The Missouri Reader Vol. 40, Issue 3 - Page 52

Content Contributions


A Call to Action: Giving Our Children a Fighting Chance: Poverty, Literacy, and the Development of Information Capital

By Laura Swan

A must-read for families in poverty and not, for teachers, for policy makers, and community leaders, Giving Our Children a Fighting Chance: Poverty, Literacy, and the Development of Information Capital is the result of an in-depth investigation into two contrasting Philadelphia communities by professors Susan B. Neuman and Donna C. Celano. Over ten years, the authors conducted 21 qualitative and quantitative studies in order to determine the effects of a citywide campaign to upgrade public libraries with modern technology. The initiative and study thereof were funded by the William Penn Foundation to answer the question: Does equalizing material resources help close the economic knowledge gap between students from affluent and poor backgrounds?

Neuman and Celano focused on two neighborhoods: one with high rates of affluence, Chestnut Hill, and one with high rates of poverty, the Philadelphia Badlands. These neighborhoods were deliberately selected based on average family income (around $110,000 and less than $18,000, respectively), differences in racial diversity, and glaring gaps in the education levels of children and adults. The authors thoroughly explored these neighborhoods, attending after-school activities, taking stock of environmental print like store signs, and conducting studies inside each neighborhood’s library.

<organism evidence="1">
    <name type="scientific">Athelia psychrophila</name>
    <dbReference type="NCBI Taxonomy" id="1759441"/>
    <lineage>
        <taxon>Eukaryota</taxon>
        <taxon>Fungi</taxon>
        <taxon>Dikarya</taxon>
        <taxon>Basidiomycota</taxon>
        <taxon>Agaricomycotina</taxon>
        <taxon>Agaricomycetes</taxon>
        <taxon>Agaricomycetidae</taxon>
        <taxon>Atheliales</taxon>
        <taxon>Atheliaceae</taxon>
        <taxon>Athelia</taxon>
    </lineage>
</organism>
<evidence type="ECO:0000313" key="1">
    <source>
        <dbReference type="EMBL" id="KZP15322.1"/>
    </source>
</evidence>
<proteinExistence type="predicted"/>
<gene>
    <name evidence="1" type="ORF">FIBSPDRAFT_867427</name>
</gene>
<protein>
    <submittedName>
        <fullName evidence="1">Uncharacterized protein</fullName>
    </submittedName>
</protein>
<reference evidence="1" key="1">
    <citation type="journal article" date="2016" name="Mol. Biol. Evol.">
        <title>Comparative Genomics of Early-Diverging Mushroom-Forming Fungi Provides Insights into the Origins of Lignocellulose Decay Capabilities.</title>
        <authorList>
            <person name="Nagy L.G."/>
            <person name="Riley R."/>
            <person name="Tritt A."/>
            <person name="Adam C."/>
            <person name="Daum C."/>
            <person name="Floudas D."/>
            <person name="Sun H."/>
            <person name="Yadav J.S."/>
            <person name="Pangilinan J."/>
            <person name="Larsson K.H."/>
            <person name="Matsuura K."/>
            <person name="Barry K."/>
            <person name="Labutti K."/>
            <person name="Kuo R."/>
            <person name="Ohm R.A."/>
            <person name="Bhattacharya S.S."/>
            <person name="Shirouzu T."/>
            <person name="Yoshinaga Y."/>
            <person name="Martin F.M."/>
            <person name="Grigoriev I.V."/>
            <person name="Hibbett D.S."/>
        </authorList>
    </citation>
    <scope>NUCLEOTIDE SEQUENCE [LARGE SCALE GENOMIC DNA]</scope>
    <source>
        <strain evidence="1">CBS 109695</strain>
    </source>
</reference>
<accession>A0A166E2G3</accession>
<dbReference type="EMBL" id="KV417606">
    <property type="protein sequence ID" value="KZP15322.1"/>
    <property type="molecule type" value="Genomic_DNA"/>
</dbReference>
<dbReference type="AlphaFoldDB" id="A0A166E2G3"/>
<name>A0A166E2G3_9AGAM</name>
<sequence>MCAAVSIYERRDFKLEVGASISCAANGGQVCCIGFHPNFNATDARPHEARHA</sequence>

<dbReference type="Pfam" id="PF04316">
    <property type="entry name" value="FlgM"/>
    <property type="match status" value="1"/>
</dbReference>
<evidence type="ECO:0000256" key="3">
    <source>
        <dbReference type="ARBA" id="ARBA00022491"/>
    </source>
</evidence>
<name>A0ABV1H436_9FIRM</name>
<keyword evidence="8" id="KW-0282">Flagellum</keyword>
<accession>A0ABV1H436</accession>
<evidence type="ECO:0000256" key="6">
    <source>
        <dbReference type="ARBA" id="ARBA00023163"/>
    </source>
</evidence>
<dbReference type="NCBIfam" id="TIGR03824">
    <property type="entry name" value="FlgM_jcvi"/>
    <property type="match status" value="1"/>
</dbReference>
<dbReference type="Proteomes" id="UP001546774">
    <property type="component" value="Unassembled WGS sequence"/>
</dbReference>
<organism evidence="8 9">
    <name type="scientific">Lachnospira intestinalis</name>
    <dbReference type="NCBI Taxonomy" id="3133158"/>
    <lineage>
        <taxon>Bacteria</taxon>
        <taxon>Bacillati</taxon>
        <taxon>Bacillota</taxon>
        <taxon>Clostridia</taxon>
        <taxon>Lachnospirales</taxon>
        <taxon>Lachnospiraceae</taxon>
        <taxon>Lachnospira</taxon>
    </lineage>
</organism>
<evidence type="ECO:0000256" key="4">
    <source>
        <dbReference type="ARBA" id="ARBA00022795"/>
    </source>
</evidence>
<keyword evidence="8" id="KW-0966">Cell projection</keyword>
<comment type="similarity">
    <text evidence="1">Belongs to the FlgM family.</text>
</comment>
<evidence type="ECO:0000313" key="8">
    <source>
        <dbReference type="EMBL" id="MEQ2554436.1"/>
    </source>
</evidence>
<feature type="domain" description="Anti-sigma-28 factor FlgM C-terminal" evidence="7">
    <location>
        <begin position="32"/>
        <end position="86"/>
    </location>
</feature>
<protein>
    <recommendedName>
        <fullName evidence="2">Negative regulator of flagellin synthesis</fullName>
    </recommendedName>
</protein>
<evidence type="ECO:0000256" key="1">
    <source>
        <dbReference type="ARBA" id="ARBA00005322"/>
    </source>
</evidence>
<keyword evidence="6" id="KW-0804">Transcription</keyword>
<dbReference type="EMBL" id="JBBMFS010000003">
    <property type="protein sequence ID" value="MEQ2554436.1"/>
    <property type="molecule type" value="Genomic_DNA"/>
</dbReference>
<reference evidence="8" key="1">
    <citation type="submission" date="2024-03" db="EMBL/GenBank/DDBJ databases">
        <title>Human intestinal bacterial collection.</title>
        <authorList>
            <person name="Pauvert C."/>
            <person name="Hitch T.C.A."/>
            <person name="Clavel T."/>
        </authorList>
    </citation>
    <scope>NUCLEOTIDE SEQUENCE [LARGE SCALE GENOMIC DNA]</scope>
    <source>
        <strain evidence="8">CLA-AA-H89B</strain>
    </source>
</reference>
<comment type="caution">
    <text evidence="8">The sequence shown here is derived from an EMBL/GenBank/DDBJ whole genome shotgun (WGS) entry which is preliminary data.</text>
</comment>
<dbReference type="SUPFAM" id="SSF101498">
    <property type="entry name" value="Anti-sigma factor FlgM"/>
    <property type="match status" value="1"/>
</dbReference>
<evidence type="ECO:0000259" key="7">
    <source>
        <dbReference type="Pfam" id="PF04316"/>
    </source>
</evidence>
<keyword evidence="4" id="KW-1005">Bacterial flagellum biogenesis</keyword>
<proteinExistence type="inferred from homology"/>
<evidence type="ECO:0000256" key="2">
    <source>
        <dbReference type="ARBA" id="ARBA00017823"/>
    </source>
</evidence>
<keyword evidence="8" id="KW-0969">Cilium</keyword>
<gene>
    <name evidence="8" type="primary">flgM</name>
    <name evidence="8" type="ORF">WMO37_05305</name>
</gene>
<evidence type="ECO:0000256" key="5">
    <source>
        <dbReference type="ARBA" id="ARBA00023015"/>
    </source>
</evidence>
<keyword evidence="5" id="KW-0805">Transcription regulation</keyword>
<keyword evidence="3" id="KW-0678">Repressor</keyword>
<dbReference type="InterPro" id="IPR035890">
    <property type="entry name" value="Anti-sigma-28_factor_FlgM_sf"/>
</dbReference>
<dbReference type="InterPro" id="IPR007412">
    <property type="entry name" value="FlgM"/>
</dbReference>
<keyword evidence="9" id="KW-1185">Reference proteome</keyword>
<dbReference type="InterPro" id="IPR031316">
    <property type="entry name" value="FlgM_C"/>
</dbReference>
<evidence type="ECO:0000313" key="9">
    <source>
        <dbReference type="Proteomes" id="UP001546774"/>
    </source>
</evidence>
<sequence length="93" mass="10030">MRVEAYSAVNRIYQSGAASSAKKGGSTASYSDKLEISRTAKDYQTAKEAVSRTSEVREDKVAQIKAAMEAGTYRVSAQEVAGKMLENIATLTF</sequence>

Considering the disparities between neighborhoods on many fronts, the authors argue that the intensification of class differences has widened the economic knowledge gap and exacerbated the inequality of access to resources for what they call “information capital,” or the intrinsic value of knowledge and its acquisition. They propose that information capital is cumulatively gained by people’s firsthand and secondhand experiences, which include reading. Thus, reading leads to knowledge acquisition, which means more information capital, which streamlines knowledge acquisition, and the cycle continues.

Within this cycle, Neuman and Celano emphasize that the importance of adults. They found the Badlands’ hands-off approach, which was pervasive in schools as well, fostered independence and important life skills, but created deficits in areas that require adult support, including emergent reading. Thus, they propose that supportive adults are a crucial information capital resource. As a result of this revelation, they explored the idea of technology taking on the role of an absent or unengaged parent or adult in an attempt to close the knowledge gap. Unfortunately, the researchers found the opposite to be true; children still need productive time with adults offering scaffolding and support in order to use computers effectively for learning. In fact, Neuman and Celano argue that because of the further disparity caused by technology, “a new age of inequality is upon us.”